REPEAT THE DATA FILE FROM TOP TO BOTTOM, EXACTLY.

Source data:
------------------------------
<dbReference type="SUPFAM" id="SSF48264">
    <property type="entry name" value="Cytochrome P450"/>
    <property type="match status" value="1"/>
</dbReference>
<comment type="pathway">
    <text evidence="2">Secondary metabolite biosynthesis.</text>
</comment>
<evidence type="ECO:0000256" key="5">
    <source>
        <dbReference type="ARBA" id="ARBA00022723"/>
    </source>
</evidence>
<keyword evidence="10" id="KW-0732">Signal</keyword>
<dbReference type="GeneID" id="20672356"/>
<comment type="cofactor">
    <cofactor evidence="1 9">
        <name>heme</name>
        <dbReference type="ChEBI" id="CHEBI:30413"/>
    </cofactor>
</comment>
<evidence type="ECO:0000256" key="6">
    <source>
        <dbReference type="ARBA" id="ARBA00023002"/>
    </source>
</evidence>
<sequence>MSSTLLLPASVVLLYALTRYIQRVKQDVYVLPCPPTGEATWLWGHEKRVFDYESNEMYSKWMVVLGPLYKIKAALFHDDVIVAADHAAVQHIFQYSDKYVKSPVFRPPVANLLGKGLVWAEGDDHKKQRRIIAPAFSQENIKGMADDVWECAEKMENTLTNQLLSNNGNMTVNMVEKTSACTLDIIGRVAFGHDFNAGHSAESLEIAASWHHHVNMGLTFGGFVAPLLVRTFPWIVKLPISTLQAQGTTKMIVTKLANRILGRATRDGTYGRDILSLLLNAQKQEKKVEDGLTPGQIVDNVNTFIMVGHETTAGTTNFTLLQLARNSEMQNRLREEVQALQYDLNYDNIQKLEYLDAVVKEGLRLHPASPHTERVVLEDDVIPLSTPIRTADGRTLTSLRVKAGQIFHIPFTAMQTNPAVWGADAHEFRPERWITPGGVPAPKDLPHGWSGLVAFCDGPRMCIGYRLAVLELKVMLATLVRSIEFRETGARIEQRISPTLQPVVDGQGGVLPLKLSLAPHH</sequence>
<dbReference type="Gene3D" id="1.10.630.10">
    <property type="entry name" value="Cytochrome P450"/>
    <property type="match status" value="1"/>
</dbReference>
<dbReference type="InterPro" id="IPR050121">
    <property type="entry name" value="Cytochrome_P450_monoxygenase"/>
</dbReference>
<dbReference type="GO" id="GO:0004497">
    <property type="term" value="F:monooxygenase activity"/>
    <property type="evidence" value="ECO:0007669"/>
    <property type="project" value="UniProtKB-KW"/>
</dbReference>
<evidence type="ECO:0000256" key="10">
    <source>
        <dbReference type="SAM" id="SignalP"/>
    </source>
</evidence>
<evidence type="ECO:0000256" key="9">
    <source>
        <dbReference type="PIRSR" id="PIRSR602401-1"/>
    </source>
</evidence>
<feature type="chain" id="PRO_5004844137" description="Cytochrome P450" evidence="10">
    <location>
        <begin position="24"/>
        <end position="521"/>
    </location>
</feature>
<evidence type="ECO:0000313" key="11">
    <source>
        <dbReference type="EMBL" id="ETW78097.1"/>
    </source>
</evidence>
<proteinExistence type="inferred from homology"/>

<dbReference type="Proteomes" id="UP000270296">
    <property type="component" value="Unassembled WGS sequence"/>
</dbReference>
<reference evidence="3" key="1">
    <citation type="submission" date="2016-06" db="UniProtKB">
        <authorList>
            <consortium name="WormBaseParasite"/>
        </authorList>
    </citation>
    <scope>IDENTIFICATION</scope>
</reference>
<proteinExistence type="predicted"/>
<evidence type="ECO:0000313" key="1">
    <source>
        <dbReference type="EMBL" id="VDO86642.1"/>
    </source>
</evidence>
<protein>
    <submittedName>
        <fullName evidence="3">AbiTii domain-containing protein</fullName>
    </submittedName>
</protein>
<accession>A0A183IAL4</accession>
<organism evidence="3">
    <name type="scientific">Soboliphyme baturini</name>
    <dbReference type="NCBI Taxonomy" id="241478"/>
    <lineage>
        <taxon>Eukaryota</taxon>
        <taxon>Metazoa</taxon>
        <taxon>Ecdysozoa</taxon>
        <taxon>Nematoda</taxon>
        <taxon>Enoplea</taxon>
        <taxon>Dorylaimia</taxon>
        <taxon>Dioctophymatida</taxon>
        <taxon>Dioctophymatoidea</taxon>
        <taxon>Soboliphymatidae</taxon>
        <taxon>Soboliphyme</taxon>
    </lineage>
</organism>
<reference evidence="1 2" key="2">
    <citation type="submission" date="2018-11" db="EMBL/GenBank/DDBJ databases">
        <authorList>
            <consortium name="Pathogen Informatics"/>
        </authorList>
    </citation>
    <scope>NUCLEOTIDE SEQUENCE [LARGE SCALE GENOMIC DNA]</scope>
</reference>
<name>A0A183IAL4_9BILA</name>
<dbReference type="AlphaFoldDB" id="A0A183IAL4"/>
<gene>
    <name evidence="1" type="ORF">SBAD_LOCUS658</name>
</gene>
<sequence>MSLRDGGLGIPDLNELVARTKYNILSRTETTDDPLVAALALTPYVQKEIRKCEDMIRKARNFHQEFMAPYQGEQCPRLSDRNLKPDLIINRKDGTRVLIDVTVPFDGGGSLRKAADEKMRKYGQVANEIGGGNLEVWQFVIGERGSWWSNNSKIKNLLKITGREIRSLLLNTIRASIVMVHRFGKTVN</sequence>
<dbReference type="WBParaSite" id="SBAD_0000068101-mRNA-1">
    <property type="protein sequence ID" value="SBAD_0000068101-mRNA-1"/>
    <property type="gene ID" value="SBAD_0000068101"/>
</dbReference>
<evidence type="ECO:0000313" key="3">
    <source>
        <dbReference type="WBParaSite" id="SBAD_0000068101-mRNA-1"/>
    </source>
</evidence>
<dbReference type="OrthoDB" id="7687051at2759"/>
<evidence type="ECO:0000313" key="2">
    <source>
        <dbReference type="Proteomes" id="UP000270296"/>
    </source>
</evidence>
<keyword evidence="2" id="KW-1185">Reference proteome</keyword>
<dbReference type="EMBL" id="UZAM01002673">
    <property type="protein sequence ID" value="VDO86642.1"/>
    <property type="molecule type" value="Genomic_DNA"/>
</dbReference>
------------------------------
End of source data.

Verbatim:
<dbReference type="SUPFAM" id="SSF48264">
    <property type="entry name" value="Cytochrome P450"/>
    <property type="match status" value="1"/>
</dbReference>
<comment type="pathway">
    <text evidence="2">Secondary metabolite biosynthesis.</text>
</comment>
<evidence type="ECO:0000256" key="5">
    <source>
        <dbReference type="ARBA" id="ARBA00022723"/>
    </source>
</evidence>
<keyword evidence="10" id="KW-0732">Signal</keyword>
<dbReference type="GeneID" id="20672356"/>
<comment type="cofactor">
    <cofactor evidence="1 9">
        <name>heme</name>
        <dbReference type="ChEBI" id="CHEBI:30413"/>
    </cofactor>
</comment>
<evidence type="ECO:0000256" key="6">
    <source>
        <dbReference type="ARBA" id="ARBA00023002"/>
    </source>
</evidence>
<sequence>MSSTLLLPASVVLLYALTRYIQRVKQDVYVLPCPPTGEATWLWGHEKRVFDYESNEMYSKWMVVLGPLYKIKAALFHDDVIVAADHAAVQHIFQYSDKYVKSPVFRPPVANLLGKGLVWAEGDDHKKQRRIIAPAFSQENIKGMADDVWECAEKMENTLTNQLLSNNGNMTVNMVEKTSACTLDIIGRVAFGHDFNAGHSAESLEIAASWHHHVNMGLTFGGFVAPLLVRTFPWIVKLPISTLQAQGTTKMIVTKLANRILGRATRDGTYGRDILSLLLNAQKQEKKVEDGLTPGQIVDNVNTFIMVGHETTAGTTNFTLLQLARNSEMQNRLREEVQALQYDLNYDNIQKLEYLDAVVKEGLRLHPASPHTERVVLEDDVIPLSTPIRTADGRTLTSLRVKAGQIFHIPFTAMQTNPAVWGADAHEFRPERWITPGGVPAPKDLPHGWSGLVAFCDGPRMCIGYRLAVLELKVMLATLVRSIEFRETGARIEQRISPTLQPVVDGQGGVLPLKLSLAPHH</sequence>
<dbReference type="Gene3D" id="1.10.630.10">
    <property type="entry name" value="Cytochrome P450"/>
    <property type="match status" value="1"/>
</dbReference>
<dbReference type="InterPro" id="IPR050121">
    <property type="entry name" value="Cytochrome_P450_monoxygenase"/>
</dbReference>
<dbReference type="GO" id="GO:0004497">
    <property type="term" value="F:monooxygenase activity"/>
    <property type="evidence" value="ECO:0007669"/>
    <property type="project" value="UniProtKB-KW"/>
</dbReference>
<evidence type="ECO:0000256" key="10">
    <source>
        <dbReference type="SAM" id="SignalP"/>
    </source>
</evidence>
<evidence type="ECO:0000256" key="9">
    <source>
        <dbReference type="PIRSR" id="PIRSR602401-1"/>
    </source>
</evidence>
<feature type="chain" id="PRO_5004844137" description="Cytochrome P450" evidence="10">
    <location>
        <begin position="24"/>
        <end position="521"/>
    </location>
</feature>
<evidence type="ECO:0000313" key="11">
    <source>
        <dbReference type="EMBL" id="ETW78097.1"/>
    </source>
</evidence>
<proteinExistence type="inferred from homology"/>

<dbReference type="Proteomes" id="UP000270296">
    <property type="component" value="Unassembled WGS sequence"/>
</dbReference>
<reference evidence="3" key="1">
    <citation type="submission" date="2016-06" db="UniProtKB">
        <authorList>
            <consortium name="WormBaseParasite"/>
        </authorList>
    </citation>
    <scope>IDENTIFICATION</scope>
</reference>
<proteinExistence type="predicted"/>
<evidence type="ECO:0000313" key="1">
    <source>
        <dbReference type="EMBL" id="VDO86642.1"/>
    </source>
</evidence>
<protein>
    <submittedName>
        <fullName evidence="3">AbiTii domain-containing protein</fullName>
    </submittedName>
</protein>
<accession>A0A183IAL4</accession>
<organism evidence="3">
    <name type="scientific">Soboliphyme baturini</name>
    <dbReference type="NCBI Taxonomy" id="241478"/>
    <lineage>
        <taxon>Eukaryota</taxon>
        <taxon>Metazoa</taxon>
        <taxon>Ecdysozoa</taxon>
        <taxon>Nematoda</taxon>
        <taxon>Enoplea</taxon>
        <taxon>Dorylaimia</taxon>
        <taxon>Dioctophymatida</taxon>
        <taxon>Dioctophymatoidea</taxon>
        <taxon>Soboliphymatidae</taxon>
        <taxon>Soboliphyme</taxon>
    </lineage>
</organism>
<reference evidence="1 2" key="2">
    <citation type="submission" date="2018-11" db="EMBL/GenBank/DDBJ databases">
        <authorList>
            <consortium name="Pathogen Informatics"/>
        </authorList>
    </citation>
    <scope>NUCLEOTIDE SEQUENCE [LARGE SCALE GENOMIC DNA]</scope>
</reference>
<name>A0A183IAL4_9BILA</name>
<dbReference type="AlphaFoldDB" id="A0A183IAL4"/>
<gene>
    <name evidence="1" type="ORF">SBAD_LOCUS658</name>
</gene>
<sequence>MSLRDGGLGIPDLNELVARTKYNILSRTETTDDPLVAALALTPYVQKEIRKCEDMIRKARNFHQEFMAPYQGEQCPRLSDRNLKPDLIINRKDGTRVLIDVTVPFDGGGSLRKAADEKMRKYGQVANEIGGGNLEVWQFVIGERGSWWSNNSKIKNLLKITGREIRSLLLNTIRASIVMVHRFGKTVN</sequence>
<dbReference type="WBParaSite" id="SBAD_0000068101-mRNA-1">
    <property type="protein sequence ID" value="SBAD_0000068101-mRNA-1"/>
    <property type="gene ID" value="SBAD_0000068101"/>
</dbReference>
<evidence type="ECO:0000313" key="3">
    <source>
        <dbReference type="WBParaSite" id="SBAD_0000068101-mRNA-1"/>
    </source>
</evidence>
<dbReference type="OrthoDB" id="7687051at2759"/>
<evidence type="ECO:0000313" key="2">
    <source>
        <dbReference type="Proteomes" id="UP000270296"/>
    </source>
</evidence>
<keyword evidence="2" id="KW-1185">Reference proteome</keyword>
<dbReference type="EMBL" id="UZAM01002673">
    <property type="protein sequence ID" value="VDO86642.1"/>
    <property type="molecule type" value="Genomic_DNA"/>
</dbReference>